Finally, the fact that you’re already aware, it seems, of how many terrible attempts at adaptation are out there tells me you’re approaching this with the right kind of mindset. I say that with affection for the content, too, since if the road a Horror fan walks is paved with bad movies, the Lovecraft lane of it is a particularly dark and rocky one. 😀

Weird Fiction is tough to adapt to film, so I think it’s reasonable to be a little less, well, stringent with standards while viewing.   
I hope this is useful in some way. Have a nice weekend and thanks for following.

Sorry if you’ve already answered this, but have you seen the HP Lovecraft Historical Society’s adaptation of Whisperer in the Darkness?

Hello! I have, and I like it. Since you’ve asked, I assume you enjoyed it? 
  For those who’ve never seen this adaptation, it’s not what I suppose you might think of as a “conventional” production. Released in 2011, it is in black and white and has more than a bit of the “old time” (pronounced in my head as old-y time-y) feel of older Hollywood films—with some camp here and there for good measure. It’s been a while, but I think there are at least a couple of instances where the Transatlantic accent is used…or maybe I just imagined those to entertain myself even more; I’m not sure. 

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Either way, it’s fun, and I’d recommend it to those interested in a fairly ‘close to the text’ adaptation/folks exploring the difficulty of presenting the Weird (capital W) on-screen—without overcompensating with added sex/gore or having it look totally ridiculous, etc. I’ve had discussions on here in the past concerning the ‘unfilmable’ quality of much of the Mythos, and this movie is a smart, albeit not-for-everyone, example of how to make it work. Here’s a link to the official page (via the HPLHS). Matt Foyer does a great job as Wilmarth, btw. Daniel Kaemon was memorable, too.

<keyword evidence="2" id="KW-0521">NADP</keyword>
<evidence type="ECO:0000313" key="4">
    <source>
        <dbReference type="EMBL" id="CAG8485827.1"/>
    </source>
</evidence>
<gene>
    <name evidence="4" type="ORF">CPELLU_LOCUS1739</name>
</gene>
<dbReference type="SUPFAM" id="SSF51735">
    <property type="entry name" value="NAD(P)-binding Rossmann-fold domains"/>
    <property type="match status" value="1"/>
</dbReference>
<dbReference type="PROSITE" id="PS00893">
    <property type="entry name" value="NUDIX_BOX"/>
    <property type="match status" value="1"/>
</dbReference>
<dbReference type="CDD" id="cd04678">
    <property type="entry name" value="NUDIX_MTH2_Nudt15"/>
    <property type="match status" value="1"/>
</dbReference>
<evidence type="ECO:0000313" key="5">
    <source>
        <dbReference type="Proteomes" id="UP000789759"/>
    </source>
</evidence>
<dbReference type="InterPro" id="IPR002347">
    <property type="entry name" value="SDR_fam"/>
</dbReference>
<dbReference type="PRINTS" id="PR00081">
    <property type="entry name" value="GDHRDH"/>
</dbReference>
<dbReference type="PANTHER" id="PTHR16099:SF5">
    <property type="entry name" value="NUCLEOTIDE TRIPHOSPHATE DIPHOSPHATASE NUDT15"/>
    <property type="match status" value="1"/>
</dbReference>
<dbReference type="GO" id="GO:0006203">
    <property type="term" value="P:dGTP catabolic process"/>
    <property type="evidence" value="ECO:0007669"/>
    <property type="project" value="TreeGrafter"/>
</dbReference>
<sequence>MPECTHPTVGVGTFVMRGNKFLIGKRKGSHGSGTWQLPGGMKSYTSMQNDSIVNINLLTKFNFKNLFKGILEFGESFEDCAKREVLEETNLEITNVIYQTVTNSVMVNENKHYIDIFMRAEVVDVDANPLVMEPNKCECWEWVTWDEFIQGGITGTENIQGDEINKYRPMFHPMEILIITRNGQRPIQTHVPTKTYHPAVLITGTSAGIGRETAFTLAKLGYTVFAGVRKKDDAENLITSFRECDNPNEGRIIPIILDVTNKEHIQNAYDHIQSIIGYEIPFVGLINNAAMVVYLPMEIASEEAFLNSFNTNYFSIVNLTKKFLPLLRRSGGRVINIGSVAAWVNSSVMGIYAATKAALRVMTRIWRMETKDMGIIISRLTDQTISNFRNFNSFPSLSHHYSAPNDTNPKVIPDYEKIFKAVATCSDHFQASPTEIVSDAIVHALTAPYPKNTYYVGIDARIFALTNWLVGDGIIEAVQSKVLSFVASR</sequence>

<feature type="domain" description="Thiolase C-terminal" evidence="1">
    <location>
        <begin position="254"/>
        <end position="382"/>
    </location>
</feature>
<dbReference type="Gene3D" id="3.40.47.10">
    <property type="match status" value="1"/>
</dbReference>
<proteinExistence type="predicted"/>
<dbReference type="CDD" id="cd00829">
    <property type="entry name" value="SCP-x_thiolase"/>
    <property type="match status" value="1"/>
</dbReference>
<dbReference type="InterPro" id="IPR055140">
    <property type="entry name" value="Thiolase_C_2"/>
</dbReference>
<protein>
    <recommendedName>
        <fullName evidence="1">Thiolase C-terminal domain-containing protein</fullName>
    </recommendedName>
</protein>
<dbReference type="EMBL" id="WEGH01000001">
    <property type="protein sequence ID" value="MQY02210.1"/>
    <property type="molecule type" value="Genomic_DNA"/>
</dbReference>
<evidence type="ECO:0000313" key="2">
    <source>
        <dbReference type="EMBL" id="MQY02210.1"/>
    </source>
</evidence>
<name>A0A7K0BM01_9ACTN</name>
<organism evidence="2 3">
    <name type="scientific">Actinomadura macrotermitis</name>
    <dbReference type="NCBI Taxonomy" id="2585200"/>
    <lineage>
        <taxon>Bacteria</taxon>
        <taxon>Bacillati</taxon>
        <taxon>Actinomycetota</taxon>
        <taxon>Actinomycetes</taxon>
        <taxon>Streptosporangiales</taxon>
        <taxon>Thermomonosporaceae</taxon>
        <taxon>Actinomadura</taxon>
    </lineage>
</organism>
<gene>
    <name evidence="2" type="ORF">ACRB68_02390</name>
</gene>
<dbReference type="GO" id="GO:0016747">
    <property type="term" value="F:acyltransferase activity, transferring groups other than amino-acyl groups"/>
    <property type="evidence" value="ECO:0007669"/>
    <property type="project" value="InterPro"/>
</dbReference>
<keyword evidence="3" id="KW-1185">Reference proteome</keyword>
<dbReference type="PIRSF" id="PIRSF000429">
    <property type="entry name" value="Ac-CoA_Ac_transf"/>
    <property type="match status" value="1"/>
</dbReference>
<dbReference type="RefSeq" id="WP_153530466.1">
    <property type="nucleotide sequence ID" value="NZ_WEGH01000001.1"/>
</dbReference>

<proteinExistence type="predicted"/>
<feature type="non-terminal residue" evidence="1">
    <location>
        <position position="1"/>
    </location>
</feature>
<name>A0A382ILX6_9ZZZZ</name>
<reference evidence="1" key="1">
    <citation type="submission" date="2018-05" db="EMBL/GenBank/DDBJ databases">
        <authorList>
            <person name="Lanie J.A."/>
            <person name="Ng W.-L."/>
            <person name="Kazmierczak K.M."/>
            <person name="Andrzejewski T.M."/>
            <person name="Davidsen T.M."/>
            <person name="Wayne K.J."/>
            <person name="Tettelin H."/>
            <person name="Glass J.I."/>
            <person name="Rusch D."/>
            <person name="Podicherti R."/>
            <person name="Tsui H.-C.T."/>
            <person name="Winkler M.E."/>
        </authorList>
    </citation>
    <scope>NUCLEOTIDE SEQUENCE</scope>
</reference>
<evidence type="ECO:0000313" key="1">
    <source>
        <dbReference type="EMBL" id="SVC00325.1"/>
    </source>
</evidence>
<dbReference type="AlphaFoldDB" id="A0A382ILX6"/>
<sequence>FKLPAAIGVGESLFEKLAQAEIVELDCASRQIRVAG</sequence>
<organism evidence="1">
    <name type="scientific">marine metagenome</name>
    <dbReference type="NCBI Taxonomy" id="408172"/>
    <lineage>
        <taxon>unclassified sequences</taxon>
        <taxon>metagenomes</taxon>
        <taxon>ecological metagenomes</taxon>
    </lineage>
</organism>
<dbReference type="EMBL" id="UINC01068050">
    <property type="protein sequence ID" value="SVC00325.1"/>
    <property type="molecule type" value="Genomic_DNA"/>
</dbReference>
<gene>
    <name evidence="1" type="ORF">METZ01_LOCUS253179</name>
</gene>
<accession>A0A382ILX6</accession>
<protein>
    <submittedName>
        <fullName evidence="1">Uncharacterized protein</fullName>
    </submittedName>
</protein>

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While we’re talking movies, I’ll include resource links for anyone who cares/wants ‘em. Movie lists on Letterboxd: (1) for the Lovecraft “adaptations”/HPL…tangential list, which includes both recs and some terrible (watch at your own risk) films; (2) for the Cosmic Horror/Cosmicism and the Transcendent list, which is all recommendations and good stuff. [I’m in for the night, so I may update both later.] Also, here’s a link to a response from a while back to an ask concerning recs for Lovecraftian films/Cosmic Horror. Whisperer is on that, too. 
Thanks very much for the fun question and have a nice night. 

Frankenstein, the Baroness, and the Climate Refugees of 1816

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Frankenstein observing the first stirrings of his creature. “Engraving by W. Chevalier after Th. von Holst, 1831. Featured as frontispiece to the 1831 edition of Shelley’s novel"  Source: Wellcome Library.

Frankenstein, the Baroness, and the Climate Refugees of 1816

Frankenstein, the Baroness, and the Climate Refugees of 1816

image

Frankenstein observing the first stirrings of his creature. “Engraving by W. Chevalier after Th. von Holst, 1831. Featured as frontispiece to the 1831 edition of Shelley’s novel"  Source: Wellcome Library.

Frankenstein, the Baroness, and the Climate Refugees of 1816